12. It's worse than you can imagine. One reason I had trouble with a P&T committee (I'm now in a different job in a better place, thanks be to my guardian angel) was that we published our work (biochemistry and cell biology) primarily in journals still affiliated with professional societies (e.g., The American Chemical Society) or non-profit organizations (Company of Biologists): No page charges, no extra charges for color when color was warranted, and an editorial system whose first inclination is to publish solid, interesting work without trying too hard to determine whether the work was "sexy" enough. The so-called impact factors of our journals was not too different from the one biochemistry journal held in such faux esteem by my betters. It can cost $2000 in submission fee, page charges (which mean that your paper is marked as an "advertisement") and surcharges for color illustrations to publish there. No thanks! $2000 pays a graduate student for a month or buys a lot of supplies. But here is the thing! At one time these journals had to actually work at publishing their content. Manuscripts had to be typeset and illustrations had to be reproduced at high resolution prior to sending them to the printer. Now these journals require their contributors to submit electronic versions of text, figures, tables, and illustrations that are simply dropped into the process with very little effort on the part of the publisher. But they are still getting larger and larger fees from us. All I can say is, "Give 'em hell, UC!" But WT is right. Anyone at Berkeley/UCSF/UCLA/UCSD et al. with a reasonable shot at a Nature journal is going to take it.

  13. here's a working link to the library's letter.

    i think it's worth remembering that while academics write, peer review, and edit for free (or rather for indirect compensation), there's also a lot of paid labor that quite appropriately goes into journals even though it's entirely plausible that publishers charge well in excess of these expenses because they are grossly profitable, grossly inefficient, and/or grossly subject to rent exhaustion by the professional societies who license to them. in the post-publisher NIH/NSF-direct-subsidy utopia we might eliminate the profits and cut costs on the typesetters, copy editors, and databases (which would be a lot simpler, along the lines of NBER or arxiv), but some of the costs would have to remain. for instance, in any plausible scenario the managing editors are here to stay because you need them for peer review.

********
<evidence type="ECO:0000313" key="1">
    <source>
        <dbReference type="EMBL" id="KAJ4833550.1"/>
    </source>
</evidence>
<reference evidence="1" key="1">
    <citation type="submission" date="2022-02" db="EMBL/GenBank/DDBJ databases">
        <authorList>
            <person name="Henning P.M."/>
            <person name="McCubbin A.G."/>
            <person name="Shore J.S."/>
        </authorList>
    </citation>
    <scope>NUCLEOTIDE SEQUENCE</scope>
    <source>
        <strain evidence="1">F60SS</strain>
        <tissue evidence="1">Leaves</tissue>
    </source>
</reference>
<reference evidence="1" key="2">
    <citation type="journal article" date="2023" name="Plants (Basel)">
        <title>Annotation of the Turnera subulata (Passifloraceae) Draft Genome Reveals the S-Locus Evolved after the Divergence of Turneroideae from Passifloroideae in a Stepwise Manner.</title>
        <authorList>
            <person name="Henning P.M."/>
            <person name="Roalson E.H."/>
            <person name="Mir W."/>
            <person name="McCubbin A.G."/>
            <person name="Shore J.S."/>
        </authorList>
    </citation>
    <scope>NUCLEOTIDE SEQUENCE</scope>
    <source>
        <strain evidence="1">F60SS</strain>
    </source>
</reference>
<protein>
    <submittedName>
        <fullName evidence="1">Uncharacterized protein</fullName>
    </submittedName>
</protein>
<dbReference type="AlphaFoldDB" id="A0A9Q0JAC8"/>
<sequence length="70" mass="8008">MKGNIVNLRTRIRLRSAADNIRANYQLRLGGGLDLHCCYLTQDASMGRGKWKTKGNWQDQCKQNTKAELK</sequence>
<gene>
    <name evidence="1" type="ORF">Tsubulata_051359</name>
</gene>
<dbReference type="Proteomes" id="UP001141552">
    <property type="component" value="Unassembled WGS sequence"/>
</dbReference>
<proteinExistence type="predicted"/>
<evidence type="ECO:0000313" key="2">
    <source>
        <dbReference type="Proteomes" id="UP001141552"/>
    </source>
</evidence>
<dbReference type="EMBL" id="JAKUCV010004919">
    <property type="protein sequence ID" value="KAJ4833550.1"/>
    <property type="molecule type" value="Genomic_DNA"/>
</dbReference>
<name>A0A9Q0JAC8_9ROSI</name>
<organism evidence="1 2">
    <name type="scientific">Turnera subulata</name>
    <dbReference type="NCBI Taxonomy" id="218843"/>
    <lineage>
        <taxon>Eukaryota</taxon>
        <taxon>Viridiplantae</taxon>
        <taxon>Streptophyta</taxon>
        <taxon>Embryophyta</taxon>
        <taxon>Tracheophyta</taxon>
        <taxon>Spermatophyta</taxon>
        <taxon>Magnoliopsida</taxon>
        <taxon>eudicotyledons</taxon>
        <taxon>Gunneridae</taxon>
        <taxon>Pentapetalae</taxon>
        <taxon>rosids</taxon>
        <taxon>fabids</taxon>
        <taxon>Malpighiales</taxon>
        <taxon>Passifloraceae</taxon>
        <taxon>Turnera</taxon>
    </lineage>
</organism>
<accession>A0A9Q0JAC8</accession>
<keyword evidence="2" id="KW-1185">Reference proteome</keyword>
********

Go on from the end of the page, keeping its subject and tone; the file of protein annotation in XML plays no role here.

finally, as a UCLA faculty member I will be proudly participating in the NPG boycott. of course for north campus types like Mark and I that's cheap grace because NPG only publishes hard science. you'll have to check back to see how principled and hardcore we are if and when the UC boycotts a social-science publisher like Sage, Blackwell, or Elsevier.

  14. It is worth noting that journals used to be handled, literally, as gift exchanges: Society X would print its proceedings for its members, and mail additional copies, free, to other scientific societies in return for getting their publications for its library.

    I believe that only journals run by nonprofits have page charges, since NSF will not cover page charges for commercial journsls–these latter get their money, not from the authors, but from the libraries. If you really

    want the system to change, just have the university charge a library tax on all grants (unfortunately, this probably can't be done under the current overhead rules).

    And, it was news to me, Nature Publishing Group is not just the flagship journal, but also its spinoffs, and a bunch of other journals: most of these are in biomedicine (eg, "Evidence-Based Dentistry").

  15. Dennis: "And would it be possible to call it anarcho-syndicalist rather than anarcho-communist?" Well, technically I suppose you can make a strong case. But the emerging sphere of non-traded production – and we can watch it expanding to include scientific jounals – is very different from anything Kropotkin or Marx imagined, an we have a lot of wiggle room in describing it. Plainly it's not at all an outgrowth of their ideology. The W3 consortium say owes far more to mediaeval back-scratching corporatism via the modern research university. I chose communism partly for the annoyance factor. The old post I linked to gives my best shot at a justification.

    Personally I give more weight to my hypothesis that the three modes of production – capitalist, socialist, and "communist", are fundamentally interdependent, and only exclusive at the margin. For instance, communist science publishing depends on socialist universities as well as capitalist ISPs.